Written for Season 5, Round 5 of the Quidditch League Fanfiction Competition for the Falmouth Falcons. Go Falcons!
BEATER 2: Poppy (as inspired by Madam Pomfrey): Write about a character being treated, or treating someone, as a consolation prize.
Prompts: overgrown gravestones, "Never use my name and his name in the same sentence. Ever.", ruby red, "I wish you had told me before I… " / "What? Before you what?", serene
Zacharias never said it aloud, but he knew he was nothing more than a consolation prize.
His legs were numb with cold as he sat crossed-legged in front of the overgrown tombstone. With no Mother and Father to clear away the weeds, his brother's gravehad grown wild. After all, Zacharias never bothered to return unless his parents forced him too.
He'd never have to worry about that again.
"Why am I here?" he whispered to the gravestone, his words frosting in the air to match his tone. "What will staring at an old stone do?"
The gravestone did not respond.
Zacharias dropped his head into his hands, fingers pressing against the roots of his blonde hair.
"I'm a coward, brother" he said. "An arrogant, cowardly fool. I don't know why I thought—"
The words chopped off like a crack in thick ice. One freckled hand drifted down from his forehead to cradle his elbow.
His thumb rubbed the goosebumps there— from cold or from the strange emotion welling and roiling within him.
"Our sisters…" Zacharias started again. "Katherine, Katja— they are so much more like you. No wonder Mother and Father always preferred them."
Self loathing dripped like blood from his lips as the words spilt forth like overturned firewhiskey— burning and unforgiving, unstoppable in its path.
"Oh, of course it was never obvious then— before you died, even, I never saw it for what it was. Little Zach, so confident, so relaxed, so like his big brother. Oh Zachie, I hope you grow up to be just like your brother! Oh Zach, I wish you were more like dear Theo, you know..."
Zacharias's left hand searched the frosted ground blindly for the bottle of firewhiskey he'd dragged along. "And then you died, you bastard. Perfect, beautiful, loyal Theodore died in the most heroic way possible. What were we left with but me!"
He yanked the cork from the lip of the bottle, letting the whiskey burn against his tongue, let phantom flames lick his gums until the words fell again, sloppy and unbearably honest. "Well, Mother and Father had to turn their hopes on someone. But I was never quite as good as you, huh, brother…"
The flames of a past battle roared in his ears with time to the heat drumming in his center. The alcohol almost painted the fires for him. "I ran away, you know. With Father. I pushed little eleven and twelve year olds into spellfire to escape because...because…"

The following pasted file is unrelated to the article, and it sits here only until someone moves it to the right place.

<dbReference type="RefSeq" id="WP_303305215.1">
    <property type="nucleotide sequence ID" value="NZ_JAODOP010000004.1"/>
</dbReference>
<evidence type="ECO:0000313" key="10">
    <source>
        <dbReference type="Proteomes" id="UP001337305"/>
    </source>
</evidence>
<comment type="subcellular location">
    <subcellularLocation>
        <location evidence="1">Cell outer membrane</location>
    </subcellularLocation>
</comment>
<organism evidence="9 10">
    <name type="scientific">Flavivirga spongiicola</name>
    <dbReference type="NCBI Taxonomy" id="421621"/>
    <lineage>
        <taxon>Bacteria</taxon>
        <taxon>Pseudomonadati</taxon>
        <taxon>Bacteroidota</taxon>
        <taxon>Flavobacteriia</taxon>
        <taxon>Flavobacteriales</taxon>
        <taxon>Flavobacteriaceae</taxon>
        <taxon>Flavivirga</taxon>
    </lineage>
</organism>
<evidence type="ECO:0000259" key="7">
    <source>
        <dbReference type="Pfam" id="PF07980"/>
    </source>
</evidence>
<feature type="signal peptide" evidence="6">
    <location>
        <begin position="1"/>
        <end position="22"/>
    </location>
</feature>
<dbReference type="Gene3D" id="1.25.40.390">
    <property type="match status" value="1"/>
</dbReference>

He threw the bottle at the gravestone, watching the glass shimmer into shards with a sound like Apparition.
"I wish you'd told me, before I…" he slurred, fingers and toes and hands and legs so numb, his mind so numb, his heart so numb except for the burning of an entire bottle of firewhiskey roiling in his heart. A hiccup bubbled out of his lips.
"What? Before you what?" a faint voice seemed to respond.
Zacharias spun, uncoordinated limbs tangling together as his fell back against the mossy earth of his brother's grave.
"Me," said a figure emerging from the frost-lit sunset, a taller figure, still shrouded, at his side. "Zacharias, your brother Theodore has come to speak with you."
"Never use my name and his name in the same sentence. Ever," Zacharias spat, struggling to drag himself up from the frozen earth.
"If you insist," said his Father, before dissipating into the slowly gathering fog.
"Brother," Zacharias said, turning slowly to the apparition waiting silently for him. "You are dead."
"You are not a ghost."
"...what are you?"
The apparition sat before him, perched elegantly on the mossy gravestone. "Ah, but that's for you to find out."
"Always cryptic, huh?"
Theodore shrugged, crossing one leg over the other. "I see you have not yet gotten over that dreadful jealousy."
"Jealousy," said Theodore. "Mother and Father did not see you as a simple consolation prize, brother. Perhaps an outside view could bring you peace?"
"Then explain to me," spat Zacharias, fingers trembling against the withered grass. "Explain to me why they always were so disappointed in me. Why they pointed out how I stood up against you. Oh, I know I'm a poor prize, Theo! It only took me ten years too late to find out!"
Zacharias let himself fall back against the earth. Fingers traced the lines spidering out from his eyes and cheeks, betraying his age and guilt to any who dared pass a glance across his face.
"I'm a poor shade of you," he whispered aloud.
He sat still for a long while, the cold of the earth dripping into his and infecting his bones until even breathes felt too heavy.
The stars blinked blearily against the black sky before Zacharias rose once more. Bones creaked like ancient stairs as he staggered to his feet.
A soft spell lit the gravestone for a moment.
Moss fell away, covering the shattered, gleaming bottle.
A soft crack of well-practiced Disapparition signalled his departure, alone, from the gravestone.
The graveyard was left serene in eternity; its visitor still caught in the whirlpools of life.
Zacharias Apparated home and fell into an old ruby red armchair, so different from the affluence of his youth. One hand reached out for the half-empty glass of bourbon left warm on the side table before stopping, half curled.
Instead, he brought his hands to his face and leaned forward, fingers pressing like blunt nails into his cheeks and jawline.
He uncurled himself from the armchair and knelt, achingly, at the cold grate. With a flourish of flame and a toss of Floo Powder, he called for his godmother.
"Poppy? I need to talk to you about something…"